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Sudan's Military Warns Protesters to Clear Barricades as Talks Break Down


A protester plays music at the sit-in outside the military headquarters in Khartoum, Sudan, Saturday, April 20, 2019.

Tensions are rising between Sudan's military and protesters who have held a weeks-long sit-in around army headquarters in Khartoum. The protesters have vowed to stay until the country returns to civilian rule.


Sudan's transitional military council on Monday warned protesters it plans to clear the streets around the defense ministry.

Meanwhile, protesters called for an even bigger demonstration raising the risk of confrontation.

After weekend talks with protest leaders broke down, the military council issued a statement calling for barricades around the sit-in, which started April 6, to be immediately removed.

The group leading the protest, the Sudanese Professionals' Association, suspended talks with the military Sunday because it refused the SPA's demand to promptly hand power to a civilian council.

SPA member Faisal Salih says the protesters had already made a list of civilian leaders they wanted.

But, at the meeting with the transitional military council Saturday, he says, the situation was deadlocked. So, they decided to postpone the announcement of the names and suspended talks with the military council, says Salih.

The military council, which replaced ousted former President Omar al-Bashir on April 11, is under pressure to return civilian rule after announcing a two-year transition period.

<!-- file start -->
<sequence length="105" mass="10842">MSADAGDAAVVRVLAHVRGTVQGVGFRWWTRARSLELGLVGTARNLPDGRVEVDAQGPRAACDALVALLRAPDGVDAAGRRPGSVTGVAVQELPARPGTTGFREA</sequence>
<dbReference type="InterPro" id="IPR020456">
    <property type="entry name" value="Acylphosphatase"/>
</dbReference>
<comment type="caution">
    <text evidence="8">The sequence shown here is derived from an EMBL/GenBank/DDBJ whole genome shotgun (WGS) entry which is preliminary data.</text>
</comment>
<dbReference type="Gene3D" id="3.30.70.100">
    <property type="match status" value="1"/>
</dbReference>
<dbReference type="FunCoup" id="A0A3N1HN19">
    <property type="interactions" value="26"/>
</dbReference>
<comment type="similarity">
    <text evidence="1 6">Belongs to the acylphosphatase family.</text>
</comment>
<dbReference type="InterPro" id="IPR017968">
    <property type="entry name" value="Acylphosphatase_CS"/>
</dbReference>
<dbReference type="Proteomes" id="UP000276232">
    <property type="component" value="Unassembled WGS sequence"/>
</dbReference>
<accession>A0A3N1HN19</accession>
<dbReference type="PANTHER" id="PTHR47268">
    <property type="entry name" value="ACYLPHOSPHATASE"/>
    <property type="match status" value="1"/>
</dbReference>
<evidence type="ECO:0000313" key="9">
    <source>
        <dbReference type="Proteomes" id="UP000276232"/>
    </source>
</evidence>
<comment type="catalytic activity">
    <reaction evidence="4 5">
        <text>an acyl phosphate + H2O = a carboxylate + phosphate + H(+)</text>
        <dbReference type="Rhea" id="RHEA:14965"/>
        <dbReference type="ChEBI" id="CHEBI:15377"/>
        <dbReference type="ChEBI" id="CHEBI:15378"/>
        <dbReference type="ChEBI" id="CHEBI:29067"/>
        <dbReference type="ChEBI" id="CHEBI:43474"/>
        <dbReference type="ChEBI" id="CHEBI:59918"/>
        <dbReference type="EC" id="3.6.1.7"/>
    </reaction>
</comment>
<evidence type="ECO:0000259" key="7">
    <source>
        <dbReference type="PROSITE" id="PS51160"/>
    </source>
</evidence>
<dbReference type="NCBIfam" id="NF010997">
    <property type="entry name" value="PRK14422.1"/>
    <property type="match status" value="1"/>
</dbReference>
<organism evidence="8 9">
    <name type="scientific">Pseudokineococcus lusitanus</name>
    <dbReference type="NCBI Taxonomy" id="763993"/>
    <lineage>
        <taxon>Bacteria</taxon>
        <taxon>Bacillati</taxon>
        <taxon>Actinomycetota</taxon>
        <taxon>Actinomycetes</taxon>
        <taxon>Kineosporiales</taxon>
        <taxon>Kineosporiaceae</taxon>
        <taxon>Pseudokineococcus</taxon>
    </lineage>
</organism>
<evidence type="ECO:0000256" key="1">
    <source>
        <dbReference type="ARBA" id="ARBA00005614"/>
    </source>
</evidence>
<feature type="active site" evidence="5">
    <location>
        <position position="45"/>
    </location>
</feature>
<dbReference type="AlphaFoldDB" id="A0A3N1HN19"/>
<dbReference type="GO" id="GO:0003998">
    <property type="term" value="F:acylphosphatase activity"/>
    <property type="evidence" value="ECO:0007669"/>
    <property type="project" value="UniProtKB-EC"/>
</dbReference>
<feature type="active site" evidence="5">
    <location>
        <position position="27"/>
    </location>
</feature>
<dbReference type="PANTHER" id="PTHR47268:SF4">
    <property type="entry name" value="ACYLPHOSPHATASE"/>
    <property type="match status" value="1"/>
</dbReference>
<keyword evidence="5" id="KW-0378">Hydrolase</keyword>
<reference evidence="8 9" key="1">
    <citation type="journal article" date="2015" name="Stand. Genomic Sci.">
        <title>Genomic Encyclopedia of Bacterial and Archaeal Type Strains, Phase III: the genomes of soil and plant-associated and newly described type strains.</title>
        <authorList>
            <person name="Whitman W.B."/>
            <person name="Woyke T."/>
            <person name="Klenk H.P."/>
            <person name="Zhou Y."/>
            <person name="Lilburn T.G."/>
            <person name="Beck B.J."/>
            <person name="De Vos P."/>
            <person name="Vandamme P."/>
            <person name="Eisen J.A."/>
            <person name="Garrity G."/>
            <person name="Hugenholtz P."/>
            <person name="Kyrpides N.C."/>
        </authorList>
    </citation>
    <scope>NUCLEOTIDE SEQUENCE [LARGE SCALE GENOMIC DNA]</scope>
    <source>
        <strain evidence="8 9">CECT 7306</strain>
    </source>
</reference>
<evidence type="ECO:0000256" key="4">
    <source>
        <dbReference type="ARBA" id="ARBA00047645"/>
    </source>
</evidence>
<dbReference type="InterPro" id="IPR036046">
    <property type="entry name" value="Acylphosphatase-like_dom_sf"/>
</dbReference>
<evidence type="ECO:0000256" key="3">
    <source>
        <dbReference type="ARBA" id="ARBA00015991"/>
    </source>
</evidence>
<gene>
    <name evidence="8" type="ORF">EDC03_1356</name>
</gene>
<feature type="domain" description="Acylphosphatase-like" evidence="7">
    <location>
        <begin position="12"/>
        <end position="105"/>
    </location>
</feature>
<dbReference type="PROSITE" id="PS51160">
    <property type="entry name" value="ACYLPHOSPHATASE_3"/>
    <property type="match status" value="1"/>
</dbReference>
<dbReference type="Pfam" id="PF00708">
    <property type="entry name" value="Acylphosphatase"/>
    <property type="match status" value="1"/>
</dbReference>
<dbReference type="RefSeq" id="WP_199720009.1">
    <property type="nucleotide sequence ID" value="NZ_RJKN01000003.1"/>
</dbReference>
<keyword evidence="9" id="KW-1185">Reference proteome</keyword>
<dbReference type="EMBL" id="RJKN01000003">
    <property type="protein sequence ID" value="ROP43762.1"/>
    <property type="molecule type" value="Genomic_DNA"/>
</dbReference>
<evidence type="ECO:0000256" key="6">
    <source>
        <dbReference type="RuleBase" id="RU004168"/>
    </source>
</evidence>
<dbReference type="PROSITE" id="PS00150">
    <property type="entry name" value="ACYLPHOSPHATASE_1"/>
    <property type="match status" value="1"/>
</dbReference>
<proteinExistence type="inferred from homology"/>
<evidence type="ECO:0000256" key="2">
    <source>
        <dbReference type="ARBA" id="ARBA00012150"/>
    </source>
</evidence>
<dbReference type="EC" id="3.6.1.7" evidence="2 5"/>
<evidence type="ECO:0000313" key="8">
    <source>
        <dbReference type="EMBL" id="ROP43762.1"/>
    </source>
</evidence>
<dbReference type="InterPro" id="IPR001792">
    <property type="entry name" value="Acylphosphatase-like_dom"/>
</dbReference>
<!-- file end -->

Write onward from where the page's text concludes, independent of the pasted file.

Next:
Despite the removal of Bashir, protesters note the military council includes allies of the longtime president. They question the military's intentions, and refuse to end their four months of demonstrations until the country is under civilian leadership.

Protester Adam Yassin says he was actually expecting those steps from military council as long as it includes groups loyal to the former regime, with the same ideology.

Political analyst Alfatih Mahmoud says deadlock is expected after thirty years under Bashir.

He says he expects new horizons to be unlocked in front of the young protesters. Political powers will try to form themselves and find a way to express the will of the Sudanese people.

Sudan's protests began in December because of fuel and food shortages but quickly morphed into demands for Bashir to step down. A military coup finally removed him 11 days ago.

Sudan's military authorities said Bashir was moved last week to a federal prison and many of his loyalists were detained or replaced.

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